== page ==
Long-time readers of "Maine to Mexico" will remember Dora and Daniel, our first Mexican friends we met as soon as we arrived in Ajijic. They were the caretakers of the small rental housing community in which we rented, down by the lake, in May 2007. They live in a small casa on the premesis, along with their children, Elian, Jesus, and Yoselin. We no longer live in that house, but we have remained friends with their family, including their extended family in Ajijic for the last four years.
We did not know that Daniel and Dora were not married, or perhaps they were married in a civil ceremony. Now that Jesus is old enough to take his first communion, it was necessary that they have a church wedding, and yesterday was the day. We attended the ceremony at the 16th century chapel on the Ajijic Plaza then attended a fiesta afterwards at an event venue in Chapala. It was a lovely ceremony, attended by many of their family and friends, as well as a good number of Americans and Canadians who have come to know them over the years. We know many of Dora's family. I had Maricella, her sister, in my English class. Pablo works in the meat department of the local supermarket. We've taken Dora, Daniel, Jesus Yoselin and their nephew, Obert, to the Guadalajara Zoo and have shared birthday and Christmas celebrations with them.
A wedding is a family affair here, with all ages participating. All the little girls, I lost count, were flower girls, and the boys and girls helped serve the food at the celebration. Every one ate, drank and danced into the night, but there was no evidence of overdrinking. Most of us gringos were beat by 10PM and went home to bed. But I imagine the party carried on long into the night. Here are some photos which capture the spirit of the day:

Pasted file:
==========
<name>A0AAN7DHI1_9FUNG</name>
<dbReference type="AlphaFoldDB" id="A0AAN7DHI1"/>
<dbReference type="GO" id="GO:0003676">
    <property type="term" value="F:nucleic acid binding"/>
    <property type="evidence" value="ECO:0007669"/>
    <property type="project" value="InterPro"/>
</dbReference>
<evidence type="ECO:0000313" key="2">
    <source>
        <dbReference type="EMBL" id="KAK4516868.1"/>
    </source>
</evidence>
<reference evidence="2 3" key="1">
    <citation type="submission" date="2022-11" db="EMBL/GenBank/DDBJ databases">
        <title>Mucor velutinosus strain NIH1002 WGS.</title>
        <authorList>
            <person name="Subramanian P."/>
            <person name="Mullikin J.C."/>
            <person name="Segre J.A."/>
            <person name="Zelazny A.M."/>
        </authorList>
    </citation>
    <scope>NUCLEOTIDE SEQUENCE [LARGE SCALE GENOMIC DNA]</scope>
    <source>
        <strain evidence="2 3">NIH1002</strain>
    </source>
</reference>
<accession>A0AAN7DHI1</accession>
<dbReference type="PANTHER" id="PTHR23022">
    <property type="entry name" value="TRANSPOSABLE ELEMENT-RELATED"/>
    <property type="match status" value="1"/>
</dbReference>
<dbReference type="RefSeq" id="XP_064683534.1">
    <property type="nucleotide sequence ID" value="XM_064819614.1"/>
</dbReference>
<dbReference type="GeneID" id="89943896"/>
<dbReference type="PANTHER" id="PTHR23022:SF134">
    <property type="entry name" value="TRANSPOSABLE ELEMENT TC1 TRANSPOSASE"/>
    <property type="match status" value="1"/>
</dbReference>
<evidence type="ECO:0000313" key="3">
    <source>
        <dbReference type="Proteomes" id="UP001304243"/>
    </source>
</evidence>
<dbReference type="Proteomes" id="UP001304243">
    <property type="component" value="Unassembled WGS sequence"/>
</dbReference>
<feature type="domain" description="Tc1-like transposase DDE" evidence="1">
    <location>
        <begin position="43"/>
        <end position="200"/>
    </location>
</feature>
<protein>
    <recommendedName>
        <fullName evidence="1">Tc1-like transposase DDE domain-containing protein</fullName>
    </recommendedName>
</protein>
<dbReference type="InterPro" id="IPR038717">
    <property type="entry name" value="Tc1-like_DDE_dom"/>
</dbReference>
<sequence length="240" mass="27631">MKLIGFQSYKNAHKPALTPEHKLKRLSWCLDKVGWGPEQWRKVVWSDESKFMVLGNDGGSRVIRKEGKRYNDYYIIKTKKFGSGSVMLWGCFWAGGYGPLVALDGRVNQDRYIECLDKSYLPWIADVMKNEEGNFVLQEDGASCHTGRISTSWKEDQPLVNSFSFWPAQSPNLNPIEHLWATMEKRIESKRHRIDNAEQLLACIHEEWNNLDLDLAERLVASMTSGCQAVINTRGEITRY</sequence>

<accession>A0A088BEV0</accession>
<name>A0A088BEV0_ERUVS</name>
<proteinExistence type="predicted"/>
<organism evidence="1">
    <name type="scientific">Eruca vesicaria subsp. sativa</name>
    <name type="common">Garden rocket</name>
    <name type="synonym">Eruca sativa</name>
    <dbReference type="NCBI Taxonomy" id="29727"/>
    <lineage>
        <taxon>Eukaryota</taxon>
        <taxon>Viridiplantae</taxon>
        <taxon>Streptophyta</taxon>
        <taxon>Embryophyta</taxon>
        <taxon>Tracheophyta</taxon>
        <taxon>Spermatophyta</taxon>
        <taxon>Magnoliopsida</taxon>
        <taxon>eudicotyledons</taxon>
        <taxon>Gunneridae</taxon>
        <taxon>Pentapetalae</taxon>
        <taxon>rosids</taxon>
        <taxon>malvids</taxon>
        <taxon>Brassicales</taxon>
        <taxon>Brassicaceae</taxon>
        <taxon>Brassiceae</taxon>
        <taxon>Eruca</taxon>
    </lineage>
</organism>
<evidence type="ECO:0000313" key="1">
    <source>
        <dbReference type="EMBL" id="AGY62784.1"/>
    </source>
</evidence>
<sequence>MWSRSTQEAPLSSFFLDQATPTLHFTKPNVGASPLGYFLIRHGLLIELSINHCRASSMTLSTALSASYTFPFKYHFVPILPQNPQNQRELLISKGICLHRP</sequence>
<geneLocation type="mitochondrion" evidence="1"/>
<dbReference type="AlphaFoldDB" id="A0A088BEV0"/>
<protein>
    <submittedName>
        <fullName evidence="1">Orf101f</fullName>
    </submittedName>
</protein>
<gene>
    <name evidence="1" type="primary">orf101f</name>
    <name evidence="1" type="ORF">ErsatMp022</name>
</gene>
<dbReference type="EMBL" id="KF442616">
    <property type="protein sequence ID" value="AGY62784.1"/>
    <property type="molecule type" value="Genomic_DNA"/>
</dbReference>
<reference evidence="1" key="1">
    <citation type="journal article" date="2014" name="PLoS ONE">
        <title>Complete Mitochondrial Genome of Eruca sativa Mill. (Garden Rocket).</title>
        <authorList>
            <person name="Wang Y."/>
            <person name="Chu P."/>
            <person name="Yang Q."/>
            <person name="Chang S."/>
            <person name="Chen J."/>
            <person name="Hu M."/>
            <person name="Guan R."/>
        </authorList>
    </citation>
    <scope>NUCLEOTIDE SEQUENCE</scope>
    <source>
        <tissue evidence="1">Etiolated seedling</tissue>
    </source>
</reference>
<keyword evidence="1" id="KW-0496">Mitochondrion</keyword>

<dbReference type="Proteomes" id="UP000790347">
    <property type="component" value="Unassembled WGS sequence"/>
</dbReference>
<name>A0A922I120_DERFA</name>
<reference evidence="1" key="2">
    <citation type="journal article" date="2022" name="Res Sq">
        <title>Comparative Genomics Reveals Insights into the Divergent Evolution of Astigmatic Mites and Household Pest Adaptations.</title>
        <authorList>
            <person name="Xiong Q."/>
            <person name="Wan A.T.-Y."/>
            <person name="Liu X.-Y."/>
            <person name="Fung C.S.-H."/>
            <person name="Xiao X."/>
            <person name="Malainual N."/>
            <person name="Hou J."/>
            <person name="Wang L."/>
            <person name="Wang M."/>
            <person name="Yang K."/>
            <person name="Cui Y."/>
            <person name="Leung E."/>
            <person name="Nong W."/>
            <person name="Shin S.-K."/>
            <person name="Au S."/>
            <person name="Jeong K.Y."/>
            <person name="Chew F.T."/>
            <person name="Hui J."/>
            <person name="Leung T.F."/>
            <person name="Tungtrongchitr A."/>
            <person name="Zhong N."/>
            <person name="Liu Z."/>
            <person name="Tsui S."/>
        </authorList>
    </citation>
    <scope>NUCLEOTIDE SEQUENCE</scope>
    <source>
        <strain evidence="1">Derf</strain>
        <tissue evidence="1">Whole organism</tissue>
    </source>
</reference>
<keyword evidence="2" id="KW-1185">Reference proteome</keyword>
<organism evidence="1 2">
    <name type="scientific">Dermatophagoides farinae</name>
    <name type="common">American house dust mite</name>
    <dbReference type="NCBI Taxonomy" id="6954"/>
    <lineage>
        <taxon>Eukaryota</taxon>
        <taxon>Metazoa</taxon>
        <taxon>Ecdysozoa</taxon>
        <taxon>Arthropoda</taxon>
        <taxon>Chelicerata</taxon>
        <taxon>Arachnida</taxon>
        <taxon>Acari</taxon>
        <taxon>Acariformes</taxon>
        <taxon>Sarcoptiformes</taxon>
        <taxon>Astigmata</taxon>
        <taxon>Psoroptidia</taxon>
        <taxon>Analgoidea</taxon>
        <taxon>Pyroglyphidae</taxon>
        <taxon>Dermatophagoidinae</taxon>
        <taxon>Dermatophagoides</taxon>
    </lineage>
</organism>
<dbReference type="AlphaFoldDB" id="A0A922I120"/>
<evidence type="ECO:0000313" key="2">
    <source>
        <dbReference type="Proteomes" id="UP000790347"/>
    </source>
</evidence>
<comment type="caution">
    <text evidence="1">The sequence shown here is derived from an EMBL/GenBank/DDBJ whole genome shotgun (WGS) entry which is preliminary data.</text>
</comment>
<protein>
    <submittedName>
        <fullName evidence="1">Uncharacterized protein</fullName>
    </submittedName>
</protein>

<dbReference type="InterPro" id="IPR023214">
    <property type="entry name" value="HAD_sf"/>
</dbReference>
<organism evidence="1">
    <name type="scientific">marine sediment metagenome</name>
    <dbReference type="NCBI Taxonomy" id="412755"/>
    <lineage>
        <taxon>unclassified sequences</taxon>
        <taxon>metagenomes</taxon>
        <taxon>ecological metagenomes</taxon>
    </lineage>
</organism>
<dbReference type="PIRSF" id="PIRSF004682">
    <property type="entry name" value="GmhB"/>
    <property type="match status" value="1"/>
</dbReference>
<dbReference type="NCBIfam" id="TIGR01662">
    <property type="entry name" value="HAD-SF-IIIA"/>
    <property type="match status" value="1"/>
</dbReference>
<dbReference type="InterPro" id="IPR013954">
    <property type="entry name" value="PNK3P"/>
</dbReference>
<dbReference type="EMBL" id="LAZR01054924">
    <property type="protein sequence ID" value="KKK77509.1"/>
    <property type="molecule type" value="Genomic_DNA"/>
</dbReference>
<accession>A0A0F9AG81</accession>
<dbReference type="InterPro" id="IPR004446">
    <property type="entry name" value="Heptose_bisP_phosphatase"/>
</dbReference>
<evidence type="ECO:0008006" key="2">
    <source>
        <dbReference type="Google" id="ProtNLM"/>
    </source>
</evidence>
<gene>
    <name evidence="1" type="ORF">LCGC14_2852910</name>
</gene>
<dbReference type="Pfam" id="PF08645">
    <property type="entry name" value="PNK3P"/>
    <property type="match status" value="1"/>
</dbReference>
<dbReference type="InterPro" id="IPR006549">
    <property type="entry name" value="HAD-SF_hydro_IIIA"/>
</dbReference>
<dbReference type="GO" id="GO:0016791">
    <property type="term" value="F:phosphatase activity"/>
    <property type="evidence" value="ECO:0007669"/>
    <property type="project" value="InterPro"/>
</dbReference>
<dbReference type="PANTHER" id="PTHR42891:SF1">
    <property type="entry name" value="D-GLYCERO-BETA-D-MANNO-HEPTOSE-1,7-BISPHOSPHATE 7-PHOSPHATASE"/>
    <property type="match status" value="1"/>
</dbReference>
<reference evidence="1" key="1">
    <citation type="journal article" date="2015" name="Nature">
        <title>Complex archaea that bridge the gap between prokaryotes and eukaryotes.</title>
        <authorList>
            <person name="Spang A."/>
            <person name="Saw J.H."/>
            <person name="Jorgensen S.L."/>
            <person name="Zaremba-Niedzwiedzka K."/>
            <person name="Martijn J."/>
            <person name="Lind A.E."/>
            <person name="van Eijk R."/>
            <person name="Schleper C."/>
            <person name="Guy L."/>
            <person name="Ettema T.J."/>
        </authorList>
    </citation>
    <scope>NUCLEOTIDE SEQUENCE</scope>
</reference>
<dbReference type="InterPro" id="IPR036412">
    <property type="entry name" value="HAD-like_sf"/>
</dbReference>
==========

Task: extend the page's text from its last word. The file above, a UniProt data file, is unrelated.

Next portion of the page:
Here I am with Maricella, one of the best English students I've had here. She not only studied the material herself, but when I was having difficulty explaining a particular concept, Maricella would make and copy handouts which were comprehensible to the Mexican students. She and her husband, Salvadore, work in a family restaurant, Tio Domingo, on the west side of Ajijiic.
We enjoyed a dinner this week with an old friend, Marni Johnson. Marni is a member of our writers' group and writes a monthly column on visiting Mayan sites in The Lake Chapala Review. She has traveled extensively throughout Central America, visiting Mayan ruins and is very knowledgeable about their fascinating culture. Marni was also in our political discussion group, and she is an long-time progressive thinker. Her Mayan paintings are beautiful and original. Here are some photos of our evening, including our friend, Sheldon James, a former saxophonist in many jazz bands. You can see a couple of her paintings and some of the artifacts she has collected from her worldwide travels.
Otherwise, we are still living in our village apartment waiting to move into our new place on April 1. I am making a quick trip to Philadelphia this week to visit my Dad and Joy, my step mom. It will be good to spend some time with them. I will likely see my brother Fred, and his family, and perhaps my step sisters, Beth and Joanne, as well, since they live nearby. I hope to be able to post some photos of our new house when I return next week. Pixie is scheduled to visit and take some photos.
Finally, here is a photo of the lovely old mission chapel where the wedding took place yesterday. It was, I think, Ajijic's original church, built shortly after Ajijic was founded in 1531.